In October 1808, James Inwood, who rented a fishery in Rickmansworth, concerned about poachers, was keeping watch with Thomas Tochfield, and three others, Davy, Walker & Ellingham. At 4 am in the morning they spotted William Goodman, who it seemed had come to steal fish from the water. He was however actually taking eels that had already been caught by Inwood and were contained in baskets and being stored within the fishery lake.
When Goodman realized he had been spotted, he jumped into the water and swum upstream. James Inwood who had armed himself with a cutlass, chased after him and on catching him a struggle ensued. Goodman was stronger and Inwood called for help. Just before help arrived, Goodman slipped out of his jacket and made good his escape. From the jacket and contents they were able to identify the offender as William Goodman.
During the struggle however Inwood had mortally wounded Goodman who died a few days later at his home. Inwood was arrested for murder and put before the Hertford Assizes.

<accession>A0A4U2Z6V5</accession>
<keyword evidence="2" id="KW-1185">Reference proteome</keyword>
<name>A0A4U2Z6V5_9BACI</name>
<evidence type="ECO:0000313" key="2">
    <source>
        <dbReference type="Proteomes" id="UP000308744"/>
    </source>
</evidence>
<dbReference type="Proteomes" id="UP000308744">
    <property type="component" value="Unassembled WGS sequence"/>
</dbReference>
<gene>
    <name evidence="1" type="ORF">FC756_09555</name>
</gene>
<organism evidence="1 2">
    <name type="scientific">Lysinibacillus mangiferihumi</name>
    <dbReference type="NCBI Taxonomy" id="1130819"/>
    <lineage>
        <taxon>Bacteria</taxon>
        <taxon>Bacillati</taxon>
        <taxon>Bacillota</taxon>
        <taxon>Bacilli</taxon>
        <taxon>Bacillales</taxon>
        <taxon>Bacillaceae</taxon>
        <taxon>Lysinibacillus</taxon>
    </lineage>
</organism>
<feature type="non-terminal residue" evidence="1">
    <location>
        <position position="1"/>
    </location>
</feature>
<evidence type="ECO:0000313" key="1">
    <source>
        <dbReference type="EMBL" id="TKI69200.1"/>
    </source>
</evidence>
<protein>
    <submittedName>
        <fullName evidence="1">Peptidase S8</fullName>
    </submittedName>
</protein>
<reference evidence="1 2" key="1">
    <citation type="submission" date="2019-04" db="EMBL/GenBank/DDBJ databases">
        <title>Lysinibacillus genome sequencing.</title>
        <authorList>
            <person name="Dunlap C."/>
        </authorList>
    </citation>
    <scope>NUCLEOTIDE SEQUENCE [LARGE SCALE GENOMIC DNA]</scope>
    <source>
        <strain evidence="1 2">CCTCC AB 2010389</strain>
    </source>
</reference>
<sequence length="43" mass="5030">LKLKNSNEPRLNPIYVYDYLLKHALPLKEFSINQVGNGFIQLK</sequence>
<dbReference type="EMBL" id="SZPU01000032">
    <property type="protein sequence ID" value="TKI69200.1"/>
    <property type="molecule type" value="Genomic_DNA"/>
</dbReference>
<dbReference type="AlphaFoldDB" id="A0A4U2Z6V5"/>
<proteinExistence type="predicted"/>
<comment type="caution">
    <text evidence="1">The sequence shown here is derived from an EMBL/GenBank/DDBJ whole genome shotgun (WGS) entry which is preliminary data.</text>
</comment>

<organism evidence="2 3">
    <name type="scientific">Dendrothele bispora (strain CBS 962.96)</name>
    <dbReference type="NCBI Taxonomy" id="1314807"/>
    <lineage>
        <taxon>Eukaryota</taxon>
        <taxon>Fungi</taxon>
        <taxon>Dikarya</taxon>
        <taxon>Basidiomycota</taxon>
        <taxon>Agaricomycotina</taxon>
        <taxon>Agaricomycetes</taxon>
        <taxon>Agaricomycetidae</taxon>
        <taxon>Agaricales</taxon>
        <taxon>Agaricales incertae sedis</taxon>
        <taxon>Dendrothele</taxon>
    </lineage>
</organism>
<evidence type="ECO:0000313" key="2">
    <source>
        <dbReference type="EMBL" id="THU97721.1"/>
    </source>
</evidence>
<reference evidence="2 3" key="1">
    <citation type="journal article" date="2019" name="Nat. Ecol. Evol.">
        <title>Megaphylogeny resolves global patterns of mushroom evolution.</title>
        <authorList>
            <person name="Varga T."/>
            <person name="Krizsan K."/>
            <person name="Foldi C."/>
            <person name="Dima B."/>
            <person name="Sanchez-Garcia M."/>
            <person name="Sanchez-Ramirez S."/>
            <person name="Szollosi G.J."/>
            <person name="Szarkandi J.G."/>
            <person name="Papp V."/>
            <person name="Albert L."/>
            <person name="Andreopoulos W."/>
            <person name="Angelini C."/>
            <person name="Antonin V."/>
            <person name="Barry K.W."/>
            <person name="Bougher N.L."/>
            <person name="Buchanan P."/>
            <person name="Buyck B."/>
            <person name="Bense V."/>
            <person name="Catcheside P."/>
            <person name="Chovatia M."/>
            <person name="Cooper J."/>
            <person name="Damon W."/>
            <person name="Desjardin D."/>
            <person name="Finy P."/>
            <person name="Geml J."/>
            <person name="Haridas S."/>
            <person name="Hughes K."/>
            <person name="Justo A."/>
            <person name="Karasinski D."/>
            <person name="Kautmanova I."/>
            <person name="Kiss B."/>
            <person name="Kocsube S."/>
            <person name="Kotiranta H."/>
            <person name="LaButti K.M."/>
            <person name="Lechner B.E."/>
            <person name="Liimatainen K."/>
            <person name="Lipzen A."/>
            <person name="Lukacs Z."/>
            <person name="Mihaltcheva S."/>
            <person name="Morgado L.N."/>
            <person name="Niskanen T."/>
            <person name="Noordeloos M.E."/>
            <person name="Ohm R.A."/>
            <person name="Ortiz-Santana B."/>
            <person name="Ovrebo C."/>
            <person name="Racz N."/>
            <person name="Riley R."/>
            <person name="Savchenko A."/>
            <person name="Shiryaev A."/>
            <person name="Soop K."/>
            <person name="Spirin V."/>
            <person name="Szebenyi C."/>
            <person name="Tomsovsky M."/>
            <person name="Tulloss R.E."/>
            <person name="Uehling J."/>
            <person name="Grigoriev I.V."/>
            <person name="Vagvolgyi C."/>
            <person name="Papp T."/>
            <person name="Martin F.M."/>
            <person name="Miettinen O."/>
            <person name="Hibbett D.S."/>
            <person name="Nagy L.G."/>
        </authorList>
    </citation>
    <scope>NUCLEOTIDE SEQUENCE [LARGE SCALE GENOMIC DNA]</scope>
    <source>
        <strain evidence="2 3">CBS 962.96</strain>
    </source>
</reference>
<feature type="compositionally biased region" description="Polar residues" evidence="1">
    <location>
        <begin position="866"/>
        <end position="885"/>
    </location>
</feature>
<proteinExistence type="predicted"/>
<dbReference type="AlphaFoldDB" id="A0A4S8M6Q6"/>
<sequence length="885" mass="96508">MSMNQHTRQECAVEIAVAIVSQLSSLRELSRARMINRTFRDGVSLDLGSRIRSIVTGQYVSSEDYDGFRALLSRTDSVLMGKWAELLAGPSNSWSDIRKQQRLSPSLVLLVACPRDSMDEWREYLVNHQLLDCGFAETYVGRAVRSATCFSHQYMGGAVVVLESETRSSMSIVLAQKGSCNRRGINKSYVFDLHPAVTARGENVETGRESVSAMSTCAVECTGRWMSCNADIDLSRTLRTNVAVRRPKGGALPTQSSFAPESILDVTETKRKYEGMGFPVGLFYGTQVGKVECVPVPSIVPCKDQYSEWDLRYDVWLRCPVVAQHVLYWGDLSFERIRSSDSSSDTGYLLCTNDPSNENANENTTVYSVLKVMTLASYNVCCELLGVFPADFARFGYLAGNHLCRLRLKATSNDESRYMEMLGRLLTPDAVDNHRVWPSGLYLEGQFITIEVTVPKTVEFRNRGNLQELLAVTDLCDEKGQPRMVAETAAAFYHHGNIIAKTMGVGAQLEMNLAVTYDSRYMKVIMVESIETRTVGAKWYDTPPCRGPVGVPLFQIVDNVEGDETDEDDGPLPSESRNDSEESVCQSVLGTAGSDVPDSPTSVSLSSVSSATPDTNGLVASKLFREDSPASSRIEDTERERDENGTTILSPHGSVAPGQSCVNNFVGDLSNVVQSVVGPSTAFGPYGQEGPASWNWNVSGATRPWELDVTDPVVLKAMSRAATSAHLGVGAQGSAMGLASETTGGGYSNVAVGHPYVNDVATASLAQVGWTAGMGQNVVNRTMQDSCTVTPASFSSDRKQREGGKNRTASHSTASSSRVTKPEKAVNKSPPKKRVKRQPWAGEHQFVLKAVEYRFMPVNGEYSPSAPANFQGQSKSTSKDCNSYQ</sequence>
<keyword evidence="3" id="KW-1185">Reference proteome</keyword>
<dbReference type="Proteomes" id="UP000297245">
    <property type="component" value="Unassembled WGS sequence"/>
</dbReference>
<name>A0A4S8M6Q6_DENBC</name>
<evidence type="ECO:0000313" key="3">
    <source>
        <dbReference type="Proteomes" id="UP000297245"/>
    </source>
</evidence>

At his trial, Inwood explained that Goodman had on seeing he was about to be caught, grabbed him and pulled him into the water, in fear of being drowned he had hit out with his cutlass before Goodman had run off.
The trial revolved around the laws of Theft and poaching. Had Goodman been after fish he would have been poaching – that was an offence of trespass. The fact that he was after the eels, was the key factor, as having already been caught and held in baskets meant they were the property of Inwood. To take property belonging to another was a Theft – a felony. The law was clear that where any person who suspected a felony was about to be committed on his property, might call for the help of a peace officer, and that the felon (thief) if he would not submit to arrest might forfeit his life.
Inwood was therefore acquitted.